Evelyn Tachau-Brown probably deserves something after her recent Delta Air Lines flight. But what?
Even though Kim Centrone made arrangements for Lufthansa to provide a bassinet for her baby on a recent flight from Washington to Frankfurt, the airline came up empty-handed. Now she wants a refund for the $1,000 extra she says she spent for the seat and the guarantee of the bassinet.
Before I tell you about Justin Cohen’s case, there are one or two things he wants everyone to know. He likes kids. He’s a former teacher and has a “high tolerance” for unruly youngsters.
Except maybe on an overseas flight where he’s seated next to a kid that doesn’t stop whimpering, whining and screaming for the entire trip.
That’s exactly what happened to Cohen last week. He says he was seated next to an enfant terrible on a US Airways flight from London to Philadelphia, and he wants to know if he can be compensated for the torture. His final destination was Dayton, Ohio, and his connecting flight was uneventful, he says.
If Jody Clark’s recent United Airlines flight from Houston to Vancouver had been a scene in a movie, it probably would be the one where the protagonist is finally pushed to the brink of a nervous breakdown.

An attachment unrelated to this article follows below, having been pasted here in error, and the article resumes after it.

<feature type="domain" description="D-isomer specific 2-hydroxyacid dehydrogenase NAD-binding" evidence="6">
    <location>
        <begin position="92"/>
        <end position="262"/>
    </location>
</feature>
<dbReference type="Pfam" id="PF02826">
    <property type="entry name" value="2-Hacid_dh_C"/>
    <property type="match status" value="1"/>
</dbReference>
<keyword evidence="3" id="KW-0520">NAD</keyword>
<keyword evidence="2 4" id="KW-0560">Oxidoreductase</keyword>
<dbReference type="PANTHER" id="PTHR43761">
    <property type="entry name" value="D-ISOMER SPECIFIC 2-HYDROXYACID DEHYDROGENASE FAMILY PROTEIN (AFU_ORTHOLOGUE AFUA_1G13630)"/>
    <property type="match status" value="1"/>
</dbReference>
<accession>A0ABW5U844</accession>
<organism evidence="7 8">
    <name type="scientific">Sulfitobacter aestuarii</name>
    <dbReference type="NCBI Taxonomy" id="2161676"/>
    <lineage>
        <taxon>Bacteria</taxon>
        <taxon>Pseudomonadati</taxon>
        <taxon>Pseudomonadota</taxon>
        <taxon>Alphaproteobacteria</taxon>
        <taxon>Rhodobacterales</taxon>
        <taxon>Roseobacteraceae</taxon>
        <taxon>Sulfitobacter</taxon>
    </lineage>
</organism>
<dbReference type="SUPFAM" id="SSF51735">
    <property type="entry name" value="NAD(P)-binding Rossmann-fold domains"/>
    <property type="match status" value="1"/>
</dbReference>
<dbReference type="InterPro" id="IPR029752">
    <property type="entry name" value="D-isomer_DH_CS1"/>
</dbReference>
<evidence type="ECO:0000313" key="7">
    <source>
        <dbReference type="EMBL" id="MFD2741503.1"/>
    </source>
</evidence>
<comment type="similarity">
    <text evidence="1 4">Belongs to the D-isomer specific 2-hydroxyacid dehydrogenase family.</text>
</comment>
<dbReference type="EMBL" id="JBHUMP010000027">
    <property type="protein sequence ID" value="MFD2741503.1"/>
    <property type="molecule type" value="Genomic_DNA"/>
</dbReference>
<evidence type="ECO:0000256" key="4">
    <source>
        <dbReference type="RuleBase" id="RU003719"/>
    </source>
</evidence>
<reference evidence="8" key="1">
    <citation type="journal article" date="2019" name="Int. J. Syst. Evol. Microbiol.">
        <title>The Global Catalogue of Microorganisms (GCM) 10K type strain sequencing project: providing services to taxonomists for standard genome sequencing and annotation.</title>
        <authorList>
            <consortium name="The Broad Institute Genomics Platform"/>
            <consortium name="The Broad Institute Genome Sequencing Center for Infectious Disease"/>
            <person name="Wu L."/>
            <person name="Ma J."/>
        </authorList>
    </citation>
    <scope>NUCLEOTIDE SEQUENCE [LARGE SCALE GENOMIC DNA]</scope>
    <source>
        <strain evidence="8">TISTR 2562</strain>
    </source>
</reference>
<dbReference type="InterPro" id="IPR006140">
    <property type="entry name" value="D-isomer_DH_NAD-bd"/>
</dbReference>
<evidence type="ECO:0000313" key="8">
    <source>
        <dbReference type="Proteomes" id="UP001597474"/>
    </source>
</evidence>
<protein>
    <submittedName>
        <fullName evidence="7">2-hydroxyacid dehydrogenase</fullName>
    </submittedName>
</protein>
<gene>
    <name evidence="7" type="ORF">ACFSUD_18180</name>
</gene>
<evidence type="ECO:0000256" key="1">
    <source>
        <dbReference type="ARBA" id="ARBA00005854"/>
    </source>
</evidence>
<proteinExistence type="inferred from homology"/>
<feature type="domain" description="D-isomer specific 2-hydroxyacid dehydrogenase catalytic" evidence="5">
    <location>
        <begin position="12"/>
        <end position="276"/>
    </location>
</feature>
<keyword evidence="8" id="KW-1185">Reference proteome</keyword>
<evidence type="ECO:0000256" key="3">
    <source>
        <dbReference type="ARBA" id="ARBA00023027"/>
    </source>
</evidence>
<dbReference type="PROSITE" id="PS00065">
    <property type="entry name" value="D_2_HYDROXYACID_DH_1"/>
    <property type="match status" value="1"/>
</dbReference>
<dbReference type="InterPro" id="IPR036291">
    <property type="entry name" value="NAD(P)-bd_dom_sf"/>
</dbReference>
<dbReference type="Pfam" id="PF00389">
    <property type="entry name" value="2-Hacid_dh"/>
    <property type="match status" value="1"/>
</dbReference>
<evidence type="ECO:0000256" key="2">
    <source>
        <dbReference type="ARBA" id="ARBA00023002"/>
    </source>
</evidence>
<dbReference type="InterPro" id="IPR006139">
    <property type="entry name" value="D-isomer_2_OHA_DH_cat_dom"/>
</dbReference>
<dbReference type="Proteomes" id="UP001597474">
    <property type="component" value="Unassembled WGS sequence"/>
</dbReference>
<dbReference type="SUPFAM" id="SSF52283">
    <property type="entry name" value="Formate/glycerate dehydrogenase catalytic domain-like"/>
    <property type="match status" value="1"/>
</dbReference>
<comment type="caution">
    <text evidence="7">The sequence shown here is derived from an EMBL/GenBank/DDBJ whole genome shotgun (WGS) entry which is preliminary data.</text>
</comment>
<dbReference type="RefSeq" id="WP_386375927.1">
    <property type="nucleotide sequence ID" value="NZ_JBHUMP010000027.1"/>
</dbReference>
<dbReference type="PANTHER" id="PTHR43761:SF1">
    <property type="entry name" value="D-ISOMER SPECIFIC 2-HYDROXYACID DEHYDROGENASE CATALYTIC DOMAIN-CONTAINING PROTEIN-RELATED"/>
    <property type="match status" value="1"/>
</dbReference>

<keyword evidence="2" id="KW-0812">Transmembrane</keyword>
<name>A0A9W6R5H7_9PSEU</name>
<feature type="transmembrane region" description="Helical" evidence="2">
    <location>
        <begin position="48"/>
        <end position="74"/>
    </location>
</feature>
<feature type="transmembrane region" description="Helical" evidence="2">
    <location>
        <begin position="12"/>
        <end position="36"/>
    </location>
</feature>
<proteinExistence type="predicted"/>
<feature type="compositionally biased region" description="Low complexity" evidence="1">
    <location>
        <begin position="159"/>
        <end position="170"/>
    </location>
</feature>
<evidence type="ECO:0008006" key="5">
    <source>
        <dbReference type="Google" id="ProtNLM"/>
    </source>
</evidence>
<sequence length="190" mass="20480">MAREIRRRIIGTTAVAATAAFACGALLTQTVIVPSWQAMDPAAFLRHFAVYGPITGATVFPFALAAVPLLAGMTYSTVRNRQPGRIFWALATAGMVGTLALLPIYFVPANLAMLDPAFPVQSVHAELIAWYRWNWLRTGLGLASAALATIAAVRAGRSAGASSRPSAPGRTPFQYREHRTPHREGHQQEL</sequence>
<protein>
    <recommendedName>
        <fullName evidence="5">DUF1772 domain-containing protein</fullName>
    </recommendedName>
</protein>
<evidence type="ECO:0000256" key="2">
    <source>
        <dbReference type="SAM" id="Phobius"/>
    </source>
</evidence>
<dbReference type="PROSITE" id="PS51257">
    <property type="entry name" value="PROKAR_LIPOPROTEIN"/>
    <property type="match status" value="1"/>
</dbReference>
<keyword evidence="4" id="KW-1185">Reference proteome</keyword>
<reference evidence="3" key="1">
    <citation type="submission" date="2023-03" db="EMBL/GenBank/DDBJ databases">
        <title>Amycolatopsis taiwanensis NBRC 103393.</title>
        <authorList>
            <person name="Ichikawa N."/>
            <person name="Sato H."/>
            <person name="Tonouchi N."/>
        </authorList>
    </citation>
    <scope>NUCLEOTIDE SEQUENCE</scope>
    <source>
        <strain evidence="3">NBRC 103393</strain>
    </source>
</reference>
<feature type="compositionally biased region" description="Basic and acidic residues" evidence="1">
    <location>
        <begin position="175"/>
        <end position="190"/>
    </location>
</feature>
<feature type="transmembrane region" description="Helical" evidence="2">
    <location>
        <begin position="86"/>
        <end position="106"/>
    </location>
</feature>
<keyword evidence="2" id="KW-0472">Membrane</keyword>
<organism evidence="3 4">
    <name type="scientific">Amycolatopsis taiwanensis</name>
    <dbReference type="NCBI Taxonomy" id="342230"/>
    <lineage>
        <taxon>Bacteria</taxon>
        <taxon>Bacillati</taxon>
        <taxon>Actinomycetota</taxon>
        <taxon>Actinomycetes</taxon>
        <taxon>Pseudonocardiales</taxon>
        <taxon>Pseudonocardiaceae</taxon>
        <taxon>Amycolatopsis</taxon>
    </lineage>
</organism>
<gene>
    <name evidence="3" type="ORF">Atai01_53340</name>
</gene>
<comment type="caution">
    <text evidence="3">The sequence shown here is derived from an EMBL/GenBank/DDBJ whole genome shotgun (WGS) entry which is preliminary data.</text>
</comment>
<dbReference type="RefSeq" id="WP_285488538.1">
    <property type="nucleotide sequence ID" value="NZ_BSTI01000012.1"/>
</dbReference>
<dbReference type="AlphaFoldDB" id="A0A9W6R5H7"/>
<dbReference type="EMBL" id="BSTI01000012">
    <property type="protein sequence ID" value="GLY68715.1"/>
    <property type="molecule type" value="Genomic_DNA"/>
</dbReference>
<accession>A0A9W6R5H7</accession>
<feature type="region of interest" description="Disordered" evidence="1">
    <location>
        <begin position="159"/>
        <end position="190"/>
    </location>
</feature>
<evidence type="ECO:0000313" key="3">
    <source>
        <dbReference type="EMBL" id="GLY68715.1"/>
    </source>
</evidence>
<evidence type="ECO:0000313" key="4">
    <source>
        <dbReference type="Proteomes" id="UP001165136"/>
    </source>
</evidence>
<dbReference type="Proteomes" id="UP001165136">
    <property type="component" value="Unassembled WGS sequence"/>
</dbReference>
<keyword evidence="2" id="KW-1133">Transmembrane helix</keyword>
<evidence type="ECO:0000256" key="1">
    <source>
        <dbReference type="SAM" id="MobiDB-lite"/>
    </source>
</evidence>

“There was a family with two extremely disruptive toddlers seated in the row behind me in first class,” she says. “In the seat directly behind was a two-year-old who, without any break during the entire five-hour flight, continued to utter high pitched screams, cry and carry on yelling instead of talking, clanged together loud metal toys, and, worst of all, kicked at the back at my chair.”
But Clark’s flight was no disaster movie. It was real life. (Fortunately, minus the breakdown.)
And that’s just the half of it.
When Daniel Weisleder tried to board his return flight from San Jose, Costa Rica, to Houston with his wife and 10-month-old son recently, a United Airlines ticket agent delivered some bad news: He’d have to pay another $166 to fly home with the baby.
“Someone made a mistake,” the agent said.
That might be an understatement. Weisleder, who directs an educational consulting firm in Pittsburgh and is an elite-level United customer, reluctantly forked over the extra $166 to fly home. But he couldn’t understand the late charge.
“When I booked the reservation, I notified United that I would be traveling with an infant on my lap,” he says. “I was charged $991 for the tickets. We checked-in in Houston without a problem, but when we were coming back, we were told that our baby had to pay an additional ticket.”
I was flying from Kansas City to Albuquerque, NM, on Saturday, and I had already passed through security. There was a woman with a baby behind me — she was about the same age as my son, and that caught my attention. So I looked back.
And what did you see?
I saw them patting the baby down from top to bottom. The mom was holding the baby, and she was being very cooperative.